If It Is Tuesday…

“If I know what love is, it is because of you.”

– Herman Hesse

I often assemble the basic body of Turfing at night, but leave the last minute stuff for the morning. The problem is that my writing differs vastly from 11:00pm to 9:00am. Not enough juice to kick it off properly.

I stumbled upon Hesse’s work (again) recently, and it makes me wonder how someone could not re-visit his works over the years. Though he has little cache now, I think he was one of the great ones. His writing certainly had an affect on me. We have included some quotes and extracts from him today, so you can catch his flavour…

We touch on the Count Saint Germain as this is a special day for him….

A visit to Li Bai of the T’ang dynasty rounds it all out nicely.

Here is to your Tuesday,


On The Tuesday Grill:

The Links

Count St Germain

Slug Love…

A Wee Visit With Herman Hesse…

From The T’ang Paradise: Li Bai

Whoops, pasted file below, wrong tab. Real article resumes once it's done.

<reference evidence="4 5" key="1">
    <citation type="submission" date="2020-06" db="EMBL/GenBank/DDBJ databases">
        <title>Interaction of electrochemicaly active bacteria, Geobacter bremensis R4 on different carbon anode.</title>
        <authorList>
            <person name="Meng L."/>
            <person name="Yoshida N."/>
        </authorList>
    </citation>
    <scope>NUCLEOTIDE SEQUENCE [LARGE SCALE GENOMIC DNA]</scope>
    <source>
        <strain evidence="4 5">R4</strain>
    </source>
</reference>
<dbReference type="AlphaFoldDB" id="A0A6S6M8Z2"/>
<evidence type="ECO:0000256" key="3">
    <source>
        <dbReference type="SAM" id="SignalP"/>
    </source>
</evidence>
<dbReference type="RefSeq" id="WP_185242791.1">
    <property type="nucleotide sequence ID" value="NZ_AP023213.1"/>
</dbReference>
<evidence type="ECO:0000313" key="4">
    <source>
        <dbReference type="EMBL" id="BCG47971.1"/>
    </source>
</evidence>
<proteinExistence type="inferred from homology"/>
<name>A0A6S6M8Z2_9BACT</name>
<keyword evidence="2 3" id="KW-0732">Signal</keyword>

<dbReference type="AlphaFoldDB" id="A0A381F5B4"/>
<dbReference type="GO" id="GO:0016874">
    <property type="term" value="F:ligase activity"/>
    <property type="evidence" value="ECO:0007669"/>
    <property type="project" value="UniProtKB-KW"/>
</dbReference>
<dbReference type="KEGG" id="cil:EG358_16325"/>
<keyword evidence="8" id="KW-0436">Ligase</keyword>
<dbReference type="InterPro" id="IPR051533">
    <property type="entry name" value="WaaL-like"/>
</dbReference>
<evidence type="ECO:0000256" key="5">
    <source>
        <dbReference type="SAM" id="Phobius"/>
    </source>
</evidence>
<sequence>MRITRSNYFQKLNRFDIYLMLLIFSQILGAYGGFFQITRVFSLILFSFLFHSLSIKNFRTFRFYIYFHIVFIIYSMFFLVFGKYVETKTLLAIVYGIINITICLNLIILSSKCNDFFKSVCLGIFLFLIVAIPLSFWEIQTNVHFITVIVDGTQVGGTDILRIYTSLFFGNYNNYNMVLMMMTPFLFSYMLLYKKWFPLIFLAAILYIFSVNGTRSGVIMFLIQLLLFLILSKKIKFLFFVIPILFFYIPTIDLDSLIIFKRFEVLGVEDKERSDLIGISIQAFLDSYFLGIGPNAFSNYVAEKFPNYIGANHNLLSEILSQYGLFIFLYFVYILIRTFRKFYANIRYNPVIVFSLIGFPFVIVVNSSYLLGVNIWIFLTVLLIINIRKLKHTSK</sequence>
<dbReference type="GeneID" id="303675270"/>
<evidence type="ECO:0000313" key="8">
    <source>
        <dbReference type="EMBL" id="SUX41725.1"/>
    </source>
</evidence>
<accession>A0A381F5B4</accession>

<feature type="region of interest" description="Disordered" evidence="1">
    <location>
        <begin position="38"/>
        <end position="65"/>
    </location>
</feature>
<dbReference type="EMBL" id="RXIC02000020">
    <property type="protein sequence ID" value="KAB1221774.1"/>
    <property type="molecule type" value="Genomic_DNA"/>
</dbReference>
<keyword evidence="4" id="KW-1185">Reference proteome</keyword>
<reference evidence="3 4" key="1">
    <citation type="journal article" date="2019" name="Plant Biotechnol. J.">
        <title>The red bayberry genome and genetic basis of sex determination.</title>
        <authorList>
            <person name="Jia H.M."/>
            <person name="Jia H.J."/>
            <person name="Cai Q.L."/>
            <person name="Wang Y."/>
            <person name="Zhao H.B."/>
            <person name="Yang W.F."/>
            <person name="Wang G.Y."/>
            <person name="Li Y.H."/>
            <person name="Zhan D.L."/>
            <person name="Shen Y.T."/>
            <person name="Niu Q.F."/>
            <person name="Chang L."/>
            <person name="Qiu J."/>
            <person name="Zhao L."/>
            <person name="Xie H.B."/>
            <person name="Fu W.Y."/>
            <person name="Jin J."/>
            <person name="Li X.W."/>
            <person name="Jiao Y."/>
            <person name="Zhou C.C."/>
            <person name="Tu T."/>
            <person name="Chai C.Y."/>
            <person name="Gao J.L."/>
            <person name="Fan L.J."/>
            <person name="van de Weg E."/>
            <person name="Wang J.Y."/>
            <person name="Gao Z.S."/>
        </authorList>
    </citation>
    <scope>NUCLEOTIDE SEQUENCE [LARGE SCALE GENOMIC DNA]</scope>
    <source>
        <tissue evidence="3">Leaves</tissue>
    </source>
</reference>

The Links:

Strewth! Australia rocked by ‘lesbian’ koala revelation


Instances of Use of United States Armed Forces Abroad, 1798 – 2004

ET Cures The Methadone Habit…

The Meth Song (“Hey Scary Looking”)

If A Tree Falls On Mars…


Count St Germain is supposed by some to have died on this day in 1784. He was seen by the composer Rameau and the young Countess Georgy in 1710 and looked about 45. Thirty years later at Louis XV’s court, he still looked about 45, he visited his old friend Mme d’Adhemar – to her great surprise, as she had thought his dead and buried – and told her that he would see her five more times. The last time was before the murder of the Duc du Berri in 1820.

A Life? St. Germain’s background and identity are shrouded in mystery, leading to many speculations about his origin and ancestry. According to Prince Charles of Hesse, St. Germain claimed, toward the end of his life, to be the son of Francis II Rákóczi, the Prince of Transylvania, by Rákóczi’s first wife. This seems to be the prevailing theory. Another theory says St. Germain was the illegitimate son of Maria Anna of Pfalz-Neuburg, the widow of Charles II of Spain; while still another believes him to have been the son of the king of Portugal.

St. Germain may have studied in Italy at Siena University, possibly as a protégé of Grand Duke Gian Gastone (the last of the Medici line).